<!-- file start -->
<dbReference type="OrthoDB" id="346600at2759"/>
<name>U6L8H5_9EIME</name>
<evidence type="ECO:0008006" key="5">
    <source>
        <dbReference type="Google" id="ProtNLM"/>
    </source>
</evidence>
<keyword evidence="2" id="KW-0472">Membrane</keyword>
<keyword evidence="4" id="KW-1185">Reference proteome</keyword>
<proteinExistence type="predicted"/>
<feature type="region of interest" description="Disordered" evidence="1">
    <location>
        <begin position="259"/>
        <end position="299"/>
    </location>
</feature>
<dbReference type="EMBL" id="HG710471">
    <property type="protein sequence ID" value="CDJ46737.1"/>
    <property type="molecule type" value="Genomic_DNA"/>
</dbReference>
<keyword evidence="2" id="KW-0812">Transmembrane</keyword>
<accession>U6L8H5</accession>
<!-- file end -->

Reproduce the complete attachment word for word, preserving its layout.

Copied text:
<dbReference type="OrthoDB" id="346600at2759"/>
<name>U6L8H5_9EIME</name>
<evidence type="ECO:0008006" key="5">
    <source>
        <dbReference type="Google" id="ProtNLM"/>
    </source>
</evidence>
<keyword evidence="2" id="KW-0472">Membrane</keyword>
<keyword evidence="4" id="KW-1185">Reference proteome</keyword>
<proteinExistence type="predicted"/>
<feature type="region of interest" description="Disordered" evidence="1">
    <location>
        <begin position="259"/>
        <end position="299"/>
    </location>
</feature>
<dbReference type="EMBL" id="HG710471">
    <property type="protein sequence ID" value="CDJ46737.1"/>
    <property type="molecule type" value="Genomic_DNA"/>
</dbReference>
<keyword evidence="2" id="KW-0812">Transmembrane</keyword>
<accession>U6L8H5</accession>